How I ate rats, unraveled traditions, and found love

How I ate rats, unraveled traditions, and found love

Last Updated on June 22, 2020 by Iris Sinilong

Katherine Ervasti travelled through Cambodia with G Adventures on their Ultimate Cambodian Adventure tour. This is the story of her inspiring journey. 

Google Cambodia and you will find articles on sex slavery, child labour, political  instability and genocide. The pictures will show monochromatic stone temples against vivid backgrounds, trees growing miraculously over dilapidated stone structures, and the odd image of disturbing violence. These are all just snapshots of this mysterious land that so many people know so little about, and this is where I wanted to go. I admit, I wanted to see the intimidating stone temples, and to wander through jungles and come across hidden wonders built thousands of years ago, so I can check off a box on my bucket list. Yes, this is what brought me to Cambodia, but this is not what made me want to stay. This is not what made me want to turn the plane around and head straight back. It was the people I met along my adventure that caused a magnetic pull back to this country.

angkor wat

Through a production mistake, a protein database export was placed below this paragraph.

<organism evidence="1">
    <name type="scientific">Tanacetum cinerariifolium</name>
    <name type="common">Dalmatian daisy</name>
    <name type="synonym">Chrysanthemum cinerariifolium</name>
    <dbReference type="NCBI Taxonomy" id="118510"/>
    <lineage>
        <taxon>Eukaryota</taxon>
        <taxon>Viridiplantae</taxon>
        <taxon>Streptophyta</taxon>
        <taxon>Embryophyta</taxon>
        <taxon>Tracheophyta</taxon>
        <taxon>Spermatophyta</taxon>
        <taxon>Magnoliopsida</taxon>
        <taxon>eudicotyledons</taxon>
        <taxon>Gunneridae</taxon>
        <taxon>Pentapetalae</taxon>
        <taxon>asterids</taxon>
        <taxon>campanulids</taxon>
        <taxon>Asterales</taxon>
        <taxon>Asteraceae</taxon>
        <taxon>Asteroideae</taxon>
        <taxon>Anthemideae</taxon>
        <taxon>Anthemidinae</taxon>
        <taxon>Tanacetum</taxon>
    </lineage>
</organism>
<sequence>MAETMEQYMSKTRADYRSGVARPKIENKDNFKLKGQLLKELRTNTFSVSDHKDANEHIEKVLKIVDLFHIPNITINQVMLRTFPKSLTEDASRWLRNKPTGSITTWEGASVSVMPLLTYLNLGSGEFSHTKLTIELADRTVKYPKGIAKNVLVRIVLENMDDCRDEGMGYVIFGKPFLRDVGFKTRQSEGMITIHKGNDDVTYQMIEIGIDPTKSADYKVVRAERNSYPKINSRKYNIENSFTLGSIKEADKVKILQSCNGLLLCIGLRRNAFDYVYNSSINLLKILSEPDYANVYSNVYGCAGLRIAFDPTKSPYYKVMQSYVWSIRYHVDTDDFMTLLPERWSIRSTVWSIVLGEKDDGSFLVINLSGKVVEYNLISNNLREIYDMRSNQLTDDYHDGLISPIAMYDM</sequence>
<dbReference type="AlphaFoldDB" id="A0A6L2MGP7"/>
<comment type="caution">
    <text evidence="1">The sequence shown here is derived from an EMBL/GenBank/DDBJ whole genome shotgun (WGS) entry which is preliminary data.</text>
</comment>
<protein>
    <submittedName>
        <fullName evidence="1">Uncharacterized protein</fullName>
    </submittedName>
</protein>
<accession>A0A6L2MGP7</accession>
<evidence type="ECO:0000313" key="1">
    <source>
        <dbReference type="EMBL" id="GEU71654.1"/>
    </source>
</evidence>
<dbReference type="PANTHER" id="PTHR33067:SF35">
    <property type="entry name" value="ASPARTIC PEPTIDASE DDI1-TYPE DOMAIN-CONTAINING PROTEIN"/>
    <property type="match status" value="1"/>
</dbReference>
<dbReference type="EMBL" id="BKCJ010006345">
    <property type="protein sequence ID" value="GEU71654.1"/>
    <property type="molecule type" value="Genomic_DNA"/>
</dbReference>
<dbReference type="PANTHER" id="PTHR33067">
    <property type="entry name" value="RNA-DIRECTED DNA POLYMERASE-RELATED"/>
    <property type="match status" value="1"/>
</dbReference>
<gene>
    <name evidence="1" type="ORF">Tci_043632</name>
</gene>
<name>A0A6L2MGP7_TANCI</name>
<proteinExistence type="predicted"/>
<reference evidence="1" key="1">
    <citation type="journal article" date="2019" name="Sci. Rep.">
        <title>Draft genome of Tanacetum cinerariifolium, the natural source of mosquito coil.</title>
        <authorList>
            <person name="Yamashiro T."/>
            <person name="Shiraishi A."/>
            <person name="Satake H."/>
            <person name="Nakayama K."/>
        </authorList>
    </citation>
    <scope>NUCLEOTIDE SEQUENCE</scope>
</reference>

Battambang, Cambodia’s third largest city, was our first stop. Outside of the city, our CEO (Chief Experience Officer) pulled our mini bus over to the side of the road for a quick pit stop to try a local specialty, barbecued rat. We stepped out of the bus and onto the red dusty shoulder, our eyes wide and mouth hung slightly ajar by the sight of the splayed animals on the barbecue. The owners of this particular pit stop laughed unabashedly at our surprised expressions. Our wonderful CEO stuck a petrified rat in my face. I stood back for a moment, and then kissed its gaped mouth. I thought the locals were going to fall off their bamboo huts as they were laughing so hard. Whether it was to amuse our audience, or just to be polite, we all took a piece of rat and delicately ate it. This rat tasted like a burnt chicken wing, or at least that’s what I kept telling myself. To be honest, the only taste that I truly remember was the rice wine we were given to wash down the rat. The wine had a distinguished taste, you know, the kind that takes getting used to. I think it burned right through my flavour memory so that I no longer remember the flavour of the rat. Now, I can only remember the burning sensation and how the acidity of the wine singed my nose hairs. We thanked our admiring viewers and headed on our way.